MOSHI, Tanzania (ChurchMilitant.com) - A Tanzanian priest caught sodomizing children preparing for their First Holy Communion and confirmation appeared before two different courts Monday.
Police arrested Fr. Sostenes Bahati Soka last Tuesday after parents complained that the priest serving the parish of St. Dionysius the Areopagite in the diocese of Moshi had raped and sexually assaulted at least 10 boys.
The victims, whose identities are being protected, are pupils in Standard Six (age 12) and Form One (age 13) who were attending the priest's catechism classes in preparation for First Holy Communion and confirmation.
The 41-year-old clergyman reportedly gave the children between 3,000 ($1.28) and 5,000 ($2.14) Tanzanian shillings after sexually assaulting them.
Parents complained to the police and Church authorities in Moshi after they discovered the sexual abuse, Tanzanian media reported. Kilimanjaro regional commissioner Nurdin Babu confirmed the series of sodomite assaults, calling them "disgraceful."
Police only stepped in to arrest the predator priest after parents of the victims and Catholics in the diocese, alarmed by the scale of the abuse, threatened to organize a protest march to the office of Tanzania's prime minister, Kassim Majaliwa.
Locals said parents planned the demonstration "because the authorities had developed cold feet to arrest the 'man of God,' who had become a community threat."
Kilimanjaro regional police commander Simon Maigwa earlier refused to confirm or deny the arrest of the priest "because these are allegations that are being levied against a church leader." Police were nevertheless investigating the allegations, Maigwa said.
Father Soka was charged on Monday with three crimes of sodomite rape in both the Moshi Resident Magistrate's Court and the Moshi District Court. The priest allegedly raped a child as recently as August. Government prosecutors Kambarage Samson and Veridiana Mlenza said they had completed the investigation against the priest.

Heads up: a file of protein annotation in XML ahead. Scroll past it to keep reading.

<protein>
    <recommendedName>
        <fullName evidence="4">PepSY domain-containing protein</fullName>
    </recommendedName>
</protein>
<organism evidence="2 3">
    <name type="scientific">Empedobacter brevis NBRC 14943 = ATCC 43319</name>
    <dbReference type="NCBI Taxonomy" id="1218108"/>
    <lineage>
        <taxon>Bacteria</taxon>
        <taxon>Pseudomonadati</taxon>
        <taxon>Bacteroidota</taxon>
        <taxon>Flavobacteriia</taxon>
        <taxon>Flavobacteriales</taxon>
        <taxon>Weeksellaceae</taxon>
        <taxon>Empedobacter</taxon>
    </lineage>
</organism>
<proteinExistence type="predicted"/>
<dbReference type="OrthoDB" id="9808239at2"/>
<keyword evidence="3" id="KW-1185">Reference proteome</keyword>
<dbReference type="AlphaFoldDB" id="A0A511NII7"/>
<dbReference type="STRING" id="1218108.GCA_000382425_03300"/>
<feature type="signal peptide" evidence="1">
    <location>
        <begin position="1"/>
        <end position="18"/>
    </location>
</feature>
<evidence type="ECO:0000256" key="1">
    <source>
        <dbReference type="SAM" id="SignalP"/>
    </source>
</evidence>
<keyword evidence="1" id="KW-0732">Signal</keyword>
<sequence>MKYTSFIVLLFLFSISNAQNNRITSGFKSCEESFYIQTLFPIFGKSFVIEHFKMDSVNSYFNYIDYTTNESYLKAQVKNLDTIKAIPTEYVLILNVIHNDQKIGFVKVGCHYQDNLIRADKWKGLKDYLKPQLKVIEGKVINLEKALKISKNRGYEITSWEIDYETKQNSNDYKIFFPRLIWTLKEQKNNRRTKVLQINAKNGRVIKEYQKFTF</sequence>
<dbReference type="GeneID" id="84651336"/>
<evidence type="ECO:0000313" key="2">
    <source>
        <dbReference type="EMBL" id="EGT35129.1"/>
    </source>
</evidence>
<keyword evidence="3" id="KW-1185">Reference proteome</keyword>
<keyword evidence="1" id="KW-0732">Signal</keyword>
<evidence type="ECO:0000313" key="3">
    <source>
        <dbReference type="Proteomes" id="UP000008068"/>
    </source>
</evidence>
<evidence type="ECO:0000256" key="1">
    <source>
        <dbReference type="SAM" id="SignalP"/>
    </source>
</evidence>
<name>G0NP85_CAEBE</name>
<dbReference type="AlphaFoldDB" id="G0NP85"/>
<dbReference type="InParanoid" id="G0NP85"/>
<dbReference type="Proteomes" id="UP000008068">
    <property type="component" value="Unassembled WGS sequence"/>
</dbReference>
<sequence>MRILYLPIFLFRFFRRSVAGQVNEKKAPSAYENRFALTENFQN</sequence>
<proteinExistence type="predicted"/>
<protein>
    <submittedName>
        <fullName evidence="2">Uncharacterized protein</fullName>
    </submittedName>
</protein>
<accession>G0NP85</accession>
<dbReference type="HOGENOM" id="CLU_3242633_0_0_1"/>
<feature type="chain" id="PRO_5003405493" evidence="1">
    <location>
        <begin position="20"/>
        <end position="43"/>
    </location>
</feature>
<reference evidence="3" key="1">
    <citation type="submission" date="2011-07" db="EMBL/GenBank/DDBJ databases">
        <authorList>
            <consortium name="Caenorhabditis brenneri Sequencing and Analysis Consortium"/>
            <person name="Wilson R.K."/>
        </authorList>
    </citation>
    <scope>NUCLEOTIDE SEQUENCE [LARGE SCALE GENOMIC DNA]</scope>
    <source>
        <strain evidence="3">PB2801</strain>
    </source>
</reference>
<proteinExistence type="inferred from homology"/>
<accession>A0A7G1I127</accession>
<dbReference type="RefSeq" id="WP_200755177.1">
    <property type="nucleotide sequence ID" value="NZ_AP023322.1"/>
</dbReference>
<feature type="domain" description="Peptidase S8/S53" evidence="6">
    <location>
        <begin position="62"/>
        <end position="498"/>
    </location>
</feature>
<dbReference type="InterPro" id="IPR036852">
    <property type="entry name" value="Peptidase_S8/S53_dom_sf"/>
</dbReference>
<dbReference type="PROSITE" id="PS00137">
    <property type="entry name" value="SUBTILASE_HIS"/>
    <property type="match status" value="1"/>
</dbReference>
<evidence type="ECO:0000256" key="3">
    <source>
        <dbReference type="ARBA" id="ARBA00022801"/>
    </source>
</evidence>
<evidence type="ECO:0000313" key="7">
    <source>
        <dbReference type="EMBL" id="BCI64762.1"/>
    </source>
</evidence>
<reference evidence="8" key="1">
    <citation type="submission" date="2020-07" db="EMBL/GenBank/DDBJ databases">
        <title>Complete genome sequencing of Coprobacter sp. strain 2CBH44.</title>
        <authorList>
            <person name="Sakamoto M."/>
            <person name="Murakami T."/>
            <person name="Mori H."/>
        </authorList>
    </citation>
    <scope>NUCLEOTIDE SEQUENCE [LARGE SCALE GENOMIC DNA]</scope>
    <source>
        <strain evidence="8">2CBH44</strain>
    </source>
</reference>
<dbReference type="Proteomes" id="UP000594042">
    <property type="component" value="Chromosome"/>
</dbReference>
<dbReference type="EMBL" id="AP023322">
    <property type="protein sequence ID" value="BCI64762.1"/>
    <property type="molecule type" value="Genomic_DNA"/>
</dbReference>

Church Militant contacted the bishop of Moshi, Ludovick Joseph Minde, but did not receive a response as of press time. The diocese of Moshi is located in northeastern Tanzania and covers the arable land of Mount Kilimanjaro, Africa's highest mountain.
Church Militant reported Monday about Slovenian priest Fr. Jože Šöemen, who is accused of raping at least 50 altar boys in the Democratic Republic of the Congo while serving as a pastor in St. Emile's Church, Mooto, Mbandaka–Bikoro archdiocese, 1992–2001.
According to email correspondence, police reports and testimony Church Militant obtained from a victim's father, several victims died after Šöemen allegedly abused them.
Šöemen, who was working with the Congregation of the Mission, was allowed to flee the DRC because his then-superior, Fr. Dominique Iyolo, "used his influence as a close friend of the former president of our country," according to a letter from the victims.
Several African bishops who have not implemented practices to protect minors and vulnerable adults continue to maintain that clerical sex abuse is primarily a Western problem.
During the 2019 Vatican summit on clerical sex abuse, Ghanaian archbishop Philip Naameh insisted the problem was "very, very, very minimal" in Africa.
"Issues such as child abuse as it happens in Europe or America are not really that much of an issue [here]," Naameh, the archbishop of Tamale, told Crux, "because children are generally looked at as a great gift from God."
Even though African prelates comprised the majority of bishops at the Vatican conference, there will be no specific "African contribution" to the summit, he added.
However, a 2021 peer-reviewed study in the Journal of Religion and Health noted that local media reports continued to show "worrying trends" of clergy-perpetrated sex abuse.
Kenyan priest Fr. Joachim Omolo Ouko of the Kisumu archdiocese agreed that clergy members had committed sexual abuses in Africa, but few were reported because "the cover-up is very strong."
In 2013, Ugandan priest Anthony Musaala, himself a victim of clerical rape, was suspended by Kampala archbishop Cyprian Lwanga for pointing out how sex abuse in the Catholic Church is a problem in Africa as well as in Western Europe and North America.
"Wherever you go, people know about this," Fr. Mussala said. "It's like an open secret. People know. Nothing is ever done. The Vatican turns a blind eye because it doesn't want to be embarrassed about this blooming church. But I think it's time we had the truth."